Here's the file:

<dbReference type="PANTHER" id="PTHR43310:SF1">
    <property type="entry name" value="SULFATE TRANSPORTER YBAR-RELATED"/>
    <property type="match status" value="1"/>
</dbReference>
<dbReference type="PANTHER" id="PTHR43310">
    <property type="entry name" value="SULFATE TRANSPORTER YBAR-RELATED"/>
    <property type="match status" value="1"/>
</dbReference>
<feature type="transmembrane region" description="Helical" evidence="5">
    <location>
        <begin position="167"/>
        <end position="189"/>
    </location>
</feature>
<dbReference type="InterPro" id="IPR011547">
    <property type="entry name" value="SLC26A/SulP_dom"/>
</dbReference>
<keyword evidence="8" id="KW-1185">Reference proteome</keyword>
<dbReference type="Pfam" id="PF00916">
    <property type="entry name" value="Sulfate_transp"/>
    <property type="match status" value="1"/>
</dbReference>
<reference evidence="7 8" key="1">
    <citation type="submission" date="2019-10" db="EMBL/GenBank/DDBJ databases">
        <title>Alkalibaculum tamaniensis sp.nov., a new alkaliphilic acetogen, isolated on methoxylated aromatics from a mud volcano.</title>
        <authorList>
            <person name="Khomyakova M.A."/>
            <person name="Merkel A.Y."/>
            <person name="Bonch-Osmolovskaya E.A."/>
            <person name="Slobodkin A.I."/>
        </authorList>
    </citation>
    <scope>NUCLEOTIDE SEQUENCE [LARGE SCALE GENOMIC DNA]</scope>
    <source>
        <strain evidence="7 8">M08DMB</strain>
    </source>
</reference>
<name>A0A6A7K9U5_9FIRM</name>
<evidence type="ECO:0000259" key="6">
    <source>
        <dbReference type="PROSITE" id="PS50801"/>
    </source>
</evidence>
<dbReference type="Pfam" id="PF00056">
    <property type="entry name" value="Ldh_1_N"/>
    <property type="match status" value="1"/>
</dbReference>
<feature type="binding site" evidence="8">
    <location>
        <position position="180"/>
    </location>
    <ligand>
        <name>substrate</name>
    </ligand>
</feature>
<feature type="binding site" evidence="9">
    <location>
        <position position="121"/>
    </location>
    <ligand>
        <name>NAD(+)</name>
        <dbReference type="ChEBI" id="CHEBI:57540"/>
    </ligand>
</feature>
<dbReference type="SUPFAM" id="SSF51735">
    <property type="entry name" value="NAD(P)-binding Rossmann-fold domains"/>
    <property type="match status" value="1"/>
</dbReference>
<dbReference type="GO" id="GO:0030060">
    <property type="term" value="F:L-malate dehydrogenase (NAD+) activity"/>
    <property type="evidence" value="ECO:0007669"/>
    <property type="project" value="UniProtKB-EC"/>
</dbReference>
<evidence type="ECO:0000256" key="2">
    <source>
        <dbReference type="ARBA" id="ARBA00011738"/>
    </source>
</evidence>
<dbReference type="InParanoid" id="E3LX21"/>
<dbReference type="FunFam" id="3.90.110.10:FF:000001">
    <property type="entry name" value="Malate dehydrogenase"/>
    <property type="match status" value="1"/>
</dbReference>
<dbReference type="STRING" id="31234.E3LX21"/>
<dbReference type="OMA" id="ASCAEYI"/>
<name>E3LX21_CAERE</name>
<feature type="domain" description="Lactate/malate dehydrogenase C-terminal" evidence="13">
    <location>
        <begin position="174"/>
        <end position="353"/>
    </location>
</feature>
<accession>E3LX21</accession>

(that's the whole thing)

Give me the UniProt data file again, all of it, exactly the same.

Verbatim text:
<dbReference type="PANTHER" id="PTHR43310:SF1">
    <property type="entry name" value="SULFATE TRANSPORTER YBAR-RELATED"/>
    <property type="match status" value="1"/>
</dbReference>
<dbReference type="PANTHER" id="PTHR43310">
    <property type="entry name" value="SULFATE TRANSPORTER YBAR-RELATED"/>
    <property type="match status" value="1"/>
</dbReference>
<feature type="transmembrane region" description="Helical" evidence="5">
    <location>
        <begin position="167"/>
        <end position="189"/>
    </location>
</feature>
<dbReference type="InterPro" id="IPR011547">
    <property type="entry name" value="SLC26A/SulP_dom"/>
</dbReference>
<keyword evidence="8" id="KW-1185">Reference proteome</keyword>
<dbReference type="Pfam" id="PF00916">
    <property type="entry name" value="Sulfate_transp"/>
    <property type="match status" value="1"/>
</dbReference>
<reference evidence="7 8" key="1">
    <citation type="submission" date="2019-10" db="EMBL/GenBank/DDBJ databases">
        <title>Alkalibaculum tamaniensis sp.nov., a new alkaliphilic acetogen, isolated on methoxylated aromatics from a mud volcano.</title>
        <authorList>
            <person name="Khomyakova M.A."/>
            <person name="Merkel A.Y."/>
            <person name="Bonch-Osmolovskaya E.A."/>
            <person name="Slobodkin A.I."/>
        </authorList>
    </citation>
    <scope>NUCLEOTIDE SEQUENCE [LARGE SCALE GENOMIC DNA]</scope>
    <source>
        <strain evidence="7 8">M08DMB</strain>
    </source>
</reference>
<name>A0A6A7K9U5_9FIRM</name>
<evidence type="ECO:0000259" key="6">
    <source>
        <dbReference type="PROSITE" id="PS50801"/>
    </source>
</evidence>
<dbReference type="Pfam" id="PF00056">
    <property type="entry name" value="Ldh_1_N"/>
    <property type="match status" value="1"/>
</dbReference>
<feature type="binding site" evidence="8">
    <location>
        <position position="180"/>
    </location>
    <ligand>
        <name>substrate</name>
    </ligand>
</feature>
<feature type="binding site" evidence="9">
    <location>
        <position position="121"/>
    </location>
    <ligand>
        <name>NAD(+)</name>
        <dbReference type="ChEBI" id="CHEBI:57540"/>
    </ligand>
</feature>
<dbReference type="SUPFAM" id="SSF51735">
    <property type="entry name" value="NAD(P)-binding Rossmann-fold domains"/>
    <property type="match status" value="1"/>
</dbReference>
<dbReference type="GO" id="GO:0030060">
    <property type="term" value="F:L-malate dehydrogenase (NAD+) activity"/>
    <property type="evidence" value="ECO:0007669"/>
    <property type="project" value="UniProtKB-EC"/>
</dbReference>
<evidence type="ECO:0000256" key="2">
    <source>
        <dbReference type="ARBA" id="ARBA00011738"/>
    </source>
</evidence>
<dbReference type="InParanoid" id="E3LX21"/>
<dbReference type="FunFam" id="3.90.110.10:FF:000001">
    <property type="entry name" value="Malate dehydrogenase"/>
    <property type="match status" value="1"/>
</dbReference>
<dbReference type="STRING" id="31234.E3LX21"/>
<dbReference type="OMA" id="ASCAEYI"/>
<name>E3LX21_CAERE</name>
<feature type="domain" description="Lactate/malate dehydrogenase C-terminal" evidence="13">
    <location>
        <begin position="174"/>
        <end position="353"/>
    </location>
</feature>
<accession>E3LX21</accession>